A long-established farm shop in Bodmin which was ‘stunned’ after being given a zero-hygiene rating has assured customers that they are entirely compliant with hygiene regulations.

David Frost, who has traded in the town for 38 years as DF Fruit Supplies, and more recently Celtic Produce, said that while in his view the zero-hygiene rating was vexatious, the business wanted to reassure customers that it had worked hard to minimise any issues and that the business was fully compliant after a reassessment. 

The business was given the rating after some issues were highlighted that were, in the view of Mr Frost, minor. This included having a hand-wash sink eight metres away from the counter and displaying fruit past its best before date inside the store, despite being marked as discounted as a result and the assessor allegedly disagreeing with Mr Frost over the use of such fruit for jams and preserves. 

Mr Frost added that in his view, he felt the assessment was designed to work against the traditional farm shop and that while he admitted there were some minor issues, the assessment process didn’t work with businesses but against them, and in his instance, it was a business that had not had any customer complaints. 

After a report in an online news outlet regarding the zero inspection, which he felt was ‘exaggerated’, Mr Frost said that while customers in the local community had stuck by the business, it had had an impact on wholesale orders and that he wished to set the record straight. 

He said: “We were shocked by how we were treated by the inspector, and customers who were in the store when the inspection took place asked about why the inspector was being, as they saw it ‘aggressive’ or ‘horrible’.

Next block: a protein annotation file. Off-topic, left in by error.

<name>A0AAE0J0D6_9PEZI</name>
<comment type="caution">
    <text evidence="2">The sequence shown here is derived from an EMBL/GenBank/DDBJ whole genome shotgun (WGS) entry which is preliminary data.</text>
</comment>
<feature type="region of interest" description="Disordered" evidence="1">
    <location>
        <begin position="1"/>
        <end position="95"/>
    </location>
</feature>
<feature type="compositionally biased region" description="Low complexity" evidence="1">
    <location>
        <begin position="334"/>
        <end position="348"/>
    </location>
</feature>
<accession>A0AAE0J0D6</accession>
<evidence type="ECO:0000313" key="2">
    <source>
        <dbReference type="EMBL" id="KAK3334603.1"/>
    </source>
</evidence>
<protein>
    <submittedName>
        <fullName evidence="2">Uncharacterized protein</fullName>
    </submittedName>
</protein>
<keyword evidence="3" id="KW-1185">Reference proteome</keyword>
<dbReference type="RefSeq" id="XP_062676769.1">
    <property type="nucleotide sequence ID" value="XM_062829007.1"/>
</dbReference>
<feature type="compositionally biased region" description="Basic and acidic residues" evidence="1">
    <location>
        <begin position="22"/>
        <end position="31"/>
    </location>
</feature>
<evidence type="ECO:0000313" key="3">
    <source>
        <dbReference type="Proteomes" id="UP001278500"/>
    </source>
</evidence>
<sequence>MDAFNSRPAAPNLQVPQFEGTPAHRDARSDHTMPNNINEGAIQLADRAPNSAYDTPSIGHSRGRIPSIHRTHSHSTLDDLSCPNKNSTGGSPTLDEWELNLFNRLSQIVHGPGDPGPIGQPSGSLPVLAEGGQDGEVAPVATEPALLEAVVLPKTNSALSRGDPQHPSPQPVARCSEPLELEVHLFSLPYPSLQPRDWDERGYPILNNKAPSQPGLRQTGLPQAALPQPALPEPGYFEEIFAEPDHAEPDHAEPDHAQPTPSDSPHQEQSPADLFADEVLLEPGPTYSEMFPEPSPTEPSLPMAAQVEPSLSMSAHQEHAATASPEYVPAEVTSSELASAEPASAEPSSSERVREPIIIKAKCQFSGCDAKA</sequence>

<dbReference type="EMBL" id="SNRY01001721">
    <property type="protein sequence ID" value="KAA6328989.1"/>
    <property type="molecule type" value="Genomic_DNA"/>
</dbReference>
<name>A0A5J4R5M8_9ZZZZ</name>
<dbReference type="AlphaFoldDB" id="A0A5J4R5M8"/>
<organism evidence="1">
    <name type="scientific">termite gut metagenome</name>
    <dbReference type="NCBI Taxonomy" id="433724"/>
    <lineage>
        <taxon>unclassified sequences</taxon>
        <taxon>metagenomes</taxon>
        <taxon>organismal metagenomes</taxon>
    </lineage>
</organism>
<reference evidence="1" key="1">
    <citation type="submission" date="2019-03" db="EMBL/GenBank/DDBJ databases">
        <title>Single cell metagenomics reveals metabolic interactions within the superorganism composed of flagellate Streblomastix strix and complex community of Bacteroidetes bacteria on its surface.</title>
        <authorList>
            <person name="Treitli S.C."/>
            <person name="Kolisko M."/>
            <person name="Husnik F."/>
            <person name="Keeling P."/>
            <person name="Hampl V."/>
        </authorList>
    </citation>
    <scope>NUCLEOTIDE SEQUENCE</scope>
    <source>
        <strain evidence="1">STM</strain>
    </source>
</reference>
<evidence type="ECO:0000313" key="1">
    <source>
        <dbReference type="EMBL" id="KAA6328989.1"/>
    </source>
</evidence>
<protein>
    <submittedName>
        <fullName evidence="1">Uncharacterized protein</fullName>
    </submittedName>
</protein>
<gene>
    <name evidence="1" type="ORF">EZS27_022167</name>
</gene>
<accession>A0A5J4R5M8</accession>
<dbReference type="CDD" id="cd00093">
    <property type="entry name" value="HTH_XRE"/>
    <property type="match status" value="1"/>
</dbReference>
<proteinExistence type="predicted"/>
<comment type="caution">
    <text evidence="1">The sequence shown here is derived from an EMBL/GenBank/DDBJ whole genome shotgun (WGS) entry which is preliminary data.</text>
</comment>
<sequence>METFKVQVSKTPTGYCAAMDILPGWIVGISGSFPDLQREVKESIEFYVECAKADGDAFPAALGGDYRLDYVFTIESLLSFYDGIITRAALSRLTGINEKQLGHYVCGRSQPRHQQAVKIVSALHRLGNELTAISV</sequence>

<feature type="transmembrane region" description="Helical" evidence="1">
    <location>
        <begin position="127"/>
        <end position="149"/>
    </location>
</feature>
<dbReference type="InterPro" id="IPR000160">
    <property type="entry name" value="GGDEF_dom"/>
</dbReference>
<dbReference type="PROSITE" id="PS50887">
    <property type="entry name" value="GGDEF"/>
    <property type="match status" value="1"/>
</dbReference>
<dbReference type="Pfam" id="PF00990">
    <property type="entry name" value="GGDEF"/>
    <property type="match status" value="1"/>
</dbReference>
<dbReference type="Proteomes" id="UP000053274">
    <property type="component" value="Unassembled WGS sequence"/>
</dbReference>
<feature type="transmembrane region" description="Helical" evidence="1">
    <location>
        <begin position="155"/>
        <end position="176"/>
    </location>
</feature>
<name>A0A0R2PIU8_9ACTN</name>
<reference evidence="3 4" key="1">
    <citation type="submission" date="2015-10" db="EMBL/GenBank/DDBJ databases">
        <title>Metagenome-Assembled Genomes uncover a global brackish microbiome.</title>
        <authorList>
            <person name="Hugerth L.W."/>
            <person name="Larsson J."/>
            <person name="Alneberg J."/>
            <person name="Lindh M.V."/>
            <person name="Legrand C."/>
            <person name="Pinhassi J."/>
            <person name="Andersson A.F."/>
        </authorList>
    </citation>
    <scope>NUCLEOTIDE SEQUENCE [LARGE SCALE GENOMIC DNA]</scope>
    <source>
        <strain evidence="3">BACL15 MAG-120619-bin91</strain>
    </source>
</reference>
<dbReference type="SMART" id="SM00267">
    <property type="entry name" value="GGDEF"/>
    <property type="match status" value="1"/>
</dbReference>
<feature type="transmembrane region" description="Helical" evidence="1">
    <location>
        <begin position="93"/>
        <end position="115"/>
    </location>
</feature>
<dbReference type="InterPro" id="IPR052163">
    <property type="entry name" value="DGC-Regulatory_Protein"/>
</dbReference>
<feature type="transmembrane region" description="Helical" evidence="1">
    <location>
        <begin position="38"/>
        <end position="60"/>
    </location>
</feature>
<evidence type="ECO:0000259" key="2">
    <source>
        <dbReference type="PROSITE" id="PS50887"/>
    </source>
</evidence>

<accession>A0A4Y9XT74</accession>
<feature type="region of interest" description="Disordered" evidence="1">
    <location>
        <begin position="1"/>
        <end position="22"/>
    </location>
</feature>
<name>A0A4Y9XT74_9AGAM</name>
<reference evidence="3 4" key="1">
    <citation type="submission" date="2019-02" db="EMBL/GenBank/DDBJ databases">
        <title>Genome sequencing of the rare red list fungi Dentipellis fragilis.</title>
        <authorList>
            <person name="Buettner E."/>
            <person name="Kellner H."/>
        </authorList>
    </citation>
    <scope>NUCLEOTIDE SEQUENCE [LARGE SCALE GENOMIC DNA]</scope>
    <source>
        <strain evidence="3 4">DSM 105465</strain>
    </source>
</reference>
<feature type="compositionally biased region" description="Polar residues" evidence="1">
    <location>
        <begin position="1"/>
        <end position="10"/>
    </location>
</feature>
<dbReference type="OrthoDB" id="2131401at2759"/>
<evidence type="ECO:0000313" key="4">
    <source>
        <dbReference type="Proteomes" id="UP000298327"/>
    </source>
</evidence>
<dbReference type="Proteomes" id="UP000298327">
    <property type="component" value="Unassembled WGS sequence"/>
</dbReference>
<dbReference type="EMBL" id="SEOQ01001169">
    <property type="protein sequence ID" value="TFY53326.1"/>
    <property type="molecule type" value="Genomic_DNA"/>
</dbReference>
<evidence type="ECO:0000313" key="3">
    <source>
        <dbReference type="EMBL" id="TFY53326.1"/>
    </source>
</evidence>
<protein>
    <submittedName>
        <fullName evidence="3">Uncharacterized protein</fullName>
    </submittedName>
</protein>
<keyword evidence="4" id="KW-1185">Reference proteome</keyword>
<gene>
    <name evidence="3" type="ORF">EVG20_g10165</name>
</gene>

“It’s inevitable that in a traditional farm shop business such as ours, based in a farm building that is around 60 years old, we’re never likely to get five-stars but to get a zero was harsh in our view. We have taken on board what was said, but the truth is that things were raised this year that hadn’t been in 38 years of trading, so it’s not as if we deliberately didn’t do things. 

“We exist to try and do the right thing for the Bodmin community.  I felt as if we were chastised for not having everything wrapped in plastic, when we try hard to be as plastic free as possible, we felt as if we were marked down for not being a generic supermarket, and we’ve had zero complaints from customers about our produce, and many great reviews online.

“One example was the fact we sell fruit that is perfectly safe but past its best before date at a discounted rate for preserves or jams. It’s no different to how supermarkets give away food past a best before date to local foodbanks or the fact they’ve removed best before dates completely on some fruit and veg and encourage the customer to use their own judgement to reduce food waste. However, we were told by the inspector that having it on display indoors was wrong, so we were marked down for that, too.”

Mr Frost said that the seven things that the business were marked down for had all been addressed and clarified the minor technicalities why. In a message to customers, he said this included the inspector claiming that the cleaning spray used, namely the ‘flash’ brand was inadequate, not labelling nuts as containing nuts, using their own paperwork for management systems rather than that preferred by the inspector, and with the majority of things raised in this inspection never previously mentioned in 38 years of trading. 

On the allegation of ‘unfit food sale’, Mr Frost said: “This is something we vehemently disagree with the inspector about, when fruits or vegetables go past their best, we sell them off cheap out the front for soups and jams etc, we have always done this. 

“We have explained over and again that items that may not be at its best can still be used for preserves and other forms of cooking, and that to throw anything away just because it isn’t perfect but can still be used is a waste of food. Once any fruit or veg has gone too far past it’s best, we dispose of it.”

He added: “We want to be open and honest with you about what has happened, and we do feel that we have been treated harshly on some of the things on the inspection. 

“It should be a vehicle of support and help, not a hammer to hit us with.”